Work-life balance: some women are worried about being excluded from work decisions because childcare duties are preventing them from returning to the office
Work-life balance: some women fear being excluded from work decisions because caring duties prevent their return to the office © Getty Images

In a time of great economic upheaval and uncertainty, workers face huge anxieties over job security and the way they work. We asked the experts for their advice on how women can deal with the new pressures and stresses that have arisen during the pandemic.


Some colleagues are returning to the office, but I need to stay at home. I’m worried decisions are being made without me. How do I make sure I stay included?

“There is not one woman I have spoken to professionally who hasn’t made reference to taking on the role of a 1950s housewife as well as everything else,” says Sue Unerman, chief transformation officer at MediaCom.

“It is the whole sense that if there is domestic work to be done, it is not falling evenly. That was always true, but you could leave home and go and shut the door on it, and now you cannot.” All of that diminishes social capital, she says — the bits of your career that depend on networking, casual conversations, or simply being in the eye line of your boss.

“We need to draw up new contracts in our private lives,” says Ms Unerman, and at work, establishing boundaries is really important. Some scarcity about your time can be valuable.

“It is possible that when you start out, you do need to say yes to most things. But I know many people who are more established, who still feel they have got to do that.” Also, we are still in a crisis, she says, and “I can’t make it” can mean any number of things at the moment.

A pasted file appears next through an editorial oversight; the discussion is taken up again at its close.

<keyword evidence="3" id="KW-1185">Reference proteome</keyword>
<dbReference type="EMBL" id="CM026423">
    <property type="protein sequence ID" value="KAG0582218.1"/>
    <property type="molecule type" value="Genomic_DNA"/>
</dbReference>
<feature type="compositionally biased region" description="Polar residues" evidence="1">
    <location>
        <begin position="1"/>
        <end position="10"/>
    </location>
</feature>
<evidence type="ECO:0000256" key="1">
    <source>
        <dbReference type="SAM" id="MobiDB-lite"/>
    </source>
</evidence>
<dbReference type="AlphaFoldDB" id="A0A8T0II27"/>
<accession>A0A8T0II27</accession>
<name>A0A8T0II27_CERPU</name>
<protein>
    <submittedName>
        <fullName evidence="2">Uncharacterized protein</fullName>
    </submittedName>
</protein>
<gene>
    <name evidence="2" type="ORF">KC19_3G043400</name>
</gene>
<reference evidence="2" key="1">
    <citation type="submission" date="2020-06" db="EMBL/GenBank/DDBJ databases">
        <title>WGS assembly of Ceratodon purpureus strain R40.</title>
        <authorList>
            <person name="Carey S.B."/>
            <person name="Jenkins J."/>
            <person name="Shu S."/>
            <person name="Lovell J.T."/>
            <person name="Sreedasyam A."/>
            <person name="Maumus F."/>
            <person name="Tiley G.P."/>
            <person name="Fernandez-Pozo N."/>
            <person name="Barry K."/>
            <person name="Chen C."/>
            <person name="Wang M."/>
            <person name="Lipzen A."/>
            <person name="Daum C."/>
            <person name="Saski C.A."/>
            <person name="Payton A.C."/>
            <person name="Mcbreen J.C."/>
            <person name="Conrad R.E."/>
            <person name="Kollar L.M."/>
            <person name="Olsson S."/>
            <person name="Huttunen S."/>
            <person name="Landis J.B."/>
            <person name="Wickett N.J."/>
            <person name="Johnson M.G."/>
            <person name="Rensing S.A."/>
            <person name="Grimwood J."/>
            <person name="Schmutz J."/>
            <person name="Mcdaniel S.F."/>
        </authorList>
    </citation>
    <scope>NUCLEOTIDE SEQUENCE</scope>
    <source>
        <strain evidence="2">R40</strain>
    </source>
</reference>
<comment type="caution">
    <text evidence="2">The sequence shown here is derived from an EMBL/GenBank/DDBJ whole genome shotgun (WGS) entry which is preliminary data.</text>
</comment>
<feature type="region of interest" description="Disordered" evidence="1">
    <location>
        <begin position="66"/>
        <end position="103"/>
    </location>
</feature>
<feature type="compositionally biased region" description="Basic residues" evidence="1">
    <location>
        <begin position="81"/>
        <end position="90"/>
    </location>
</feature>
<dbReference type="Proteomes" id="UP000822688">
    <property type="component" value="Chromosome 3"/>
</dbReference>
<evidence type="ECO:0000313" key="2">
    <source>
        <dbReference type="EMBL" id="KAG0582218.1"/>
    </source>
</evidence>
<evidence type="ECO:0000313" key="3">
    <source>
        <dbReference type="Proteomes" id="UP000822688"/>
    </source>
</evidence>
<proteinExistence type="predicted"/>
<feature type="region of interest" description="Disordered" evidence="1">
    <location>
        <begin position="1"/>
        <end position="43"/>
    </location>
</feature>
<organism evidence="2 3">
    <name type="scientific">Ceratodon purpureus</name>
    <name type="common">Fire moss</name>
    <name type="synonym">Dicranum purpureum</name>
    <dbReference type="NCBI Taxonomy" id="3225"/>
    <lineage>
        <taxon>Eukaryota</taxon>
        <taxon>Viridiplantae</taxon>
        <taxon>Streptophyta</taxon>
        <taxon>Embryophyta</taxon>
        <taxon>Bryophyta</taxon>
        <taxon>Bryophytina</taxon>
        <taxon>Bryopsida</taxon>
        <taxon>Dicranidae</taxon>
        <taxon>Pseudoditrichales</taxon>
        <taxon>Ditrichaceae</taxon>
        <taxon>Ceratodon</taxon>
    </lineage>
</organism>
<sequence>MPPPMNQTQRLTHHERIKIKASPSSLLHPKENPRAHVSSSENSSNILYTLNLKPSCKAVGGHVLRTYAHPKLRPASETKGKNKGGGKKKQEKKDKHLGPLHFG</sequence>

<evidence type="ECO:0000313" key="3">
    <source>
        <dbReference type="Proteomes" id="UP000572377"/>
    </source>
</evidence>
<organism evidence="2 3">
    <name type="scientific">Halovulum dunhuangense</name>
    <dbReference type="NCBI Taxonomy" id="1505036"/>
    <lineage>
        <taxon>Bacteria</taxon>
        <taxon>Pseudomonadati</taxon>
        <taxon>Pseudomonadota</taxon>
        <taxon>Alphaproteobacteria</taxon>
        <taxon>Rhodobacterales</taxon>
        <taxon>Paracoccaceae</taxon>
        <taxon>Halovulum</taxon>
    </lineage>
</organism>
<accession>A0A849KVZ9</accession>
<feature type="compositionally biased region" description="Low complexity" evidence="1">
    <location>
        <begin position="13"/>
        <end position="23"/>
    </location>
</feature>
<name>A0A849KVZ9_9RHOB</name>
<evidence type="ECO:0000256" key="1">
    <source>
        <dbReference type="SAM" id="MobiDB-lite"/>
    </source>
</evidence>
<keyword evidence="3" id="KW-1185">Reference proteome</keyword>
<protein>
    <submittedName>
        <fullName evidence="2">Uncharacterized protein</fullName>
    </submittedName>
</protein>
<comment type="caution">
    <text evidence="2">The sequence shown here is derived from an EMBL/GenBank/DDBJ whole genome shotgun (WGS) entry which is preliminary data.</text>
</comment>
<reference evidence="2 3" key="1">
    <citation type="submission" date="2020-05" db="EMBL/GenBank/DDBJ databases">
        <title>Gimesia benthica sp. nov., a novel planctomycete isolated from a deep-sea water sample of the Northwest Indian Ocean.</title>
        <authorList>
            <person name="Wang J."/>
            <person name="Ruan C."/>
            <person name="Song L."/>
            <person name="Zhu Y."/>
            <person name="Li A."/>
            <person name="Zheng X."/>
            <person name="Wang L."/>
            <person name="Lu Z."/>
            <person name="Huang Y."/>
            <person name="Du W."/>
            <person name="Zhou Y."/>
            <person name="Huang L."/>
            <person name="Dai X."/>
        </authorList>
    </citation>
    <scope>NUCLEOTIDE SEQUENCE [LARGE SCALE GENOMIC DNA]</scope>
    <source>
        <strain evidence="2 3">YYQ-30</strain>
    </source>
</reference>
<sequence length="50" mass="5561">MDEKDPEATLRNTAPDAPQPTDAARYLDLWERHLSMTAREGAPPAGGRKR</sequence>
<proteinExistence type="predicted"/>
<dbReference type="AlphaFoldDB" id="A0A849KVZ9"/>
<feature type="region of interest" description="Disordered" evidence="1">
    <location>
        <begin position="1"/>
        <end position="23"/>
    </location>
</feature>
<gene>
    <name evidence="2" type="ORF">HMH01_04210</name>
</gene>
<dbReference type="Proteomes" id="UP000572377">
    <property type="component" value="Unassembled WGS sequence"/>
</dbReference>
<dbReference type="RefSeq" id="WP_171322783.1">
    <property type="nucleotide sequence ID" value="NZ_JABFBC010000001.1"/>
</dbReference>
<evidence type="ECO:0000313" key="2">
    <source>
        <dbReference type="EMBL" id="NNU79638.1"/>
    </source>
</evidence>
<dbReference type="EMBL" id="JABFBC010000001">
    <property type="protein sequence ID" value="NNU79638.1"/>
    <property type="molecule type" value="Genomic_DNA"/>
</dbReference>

If you feel you are being left out of important decisions, Kathy Caprino, women’s career and executive coach, says, you need to bring it up. “In your mind, build a case. Is it you being paranoid, or is it starting to be a pattern?”

If you are wondering why you are not being included in meetings, approach the organiser, she says, for instance: “‘Hey Fred, I heard there was a call on strategic planning today and I didn’t get that invite. I want to be sure I’m in those meetings. Can I be put on that list?’ Give the benefit of the doubt. It could be a micro-aggression the person is not even aware of. Sometimes they are.”


I cannot meet new professional contacts in real life any more. How do I build a network online?

You can make an huge impact online, says Ms Caprino. Start on LinkedIn, and look at your profile. “You would be amazed at what people leave out: they do not have a photo, or a cover photo. They leave out critical details.” The headline does not need to be your job title, she adds. Use the platform to show “what you are doing, who you love to do it for, and the outcomes you are striving for”.

This can be especially useful if you are making a career pivot. For example, say you are in marketing but you want to move into sustainability — use the summary section to outline why you are passionate about it.

If this all sounds terrifying, Ms Caprino suggests adding some accomplishments to your profile. “Women are often reluctant to identify what they are great at, and they don’t want to say it,” she says. “You need to start talking confidently about what you have achieved.”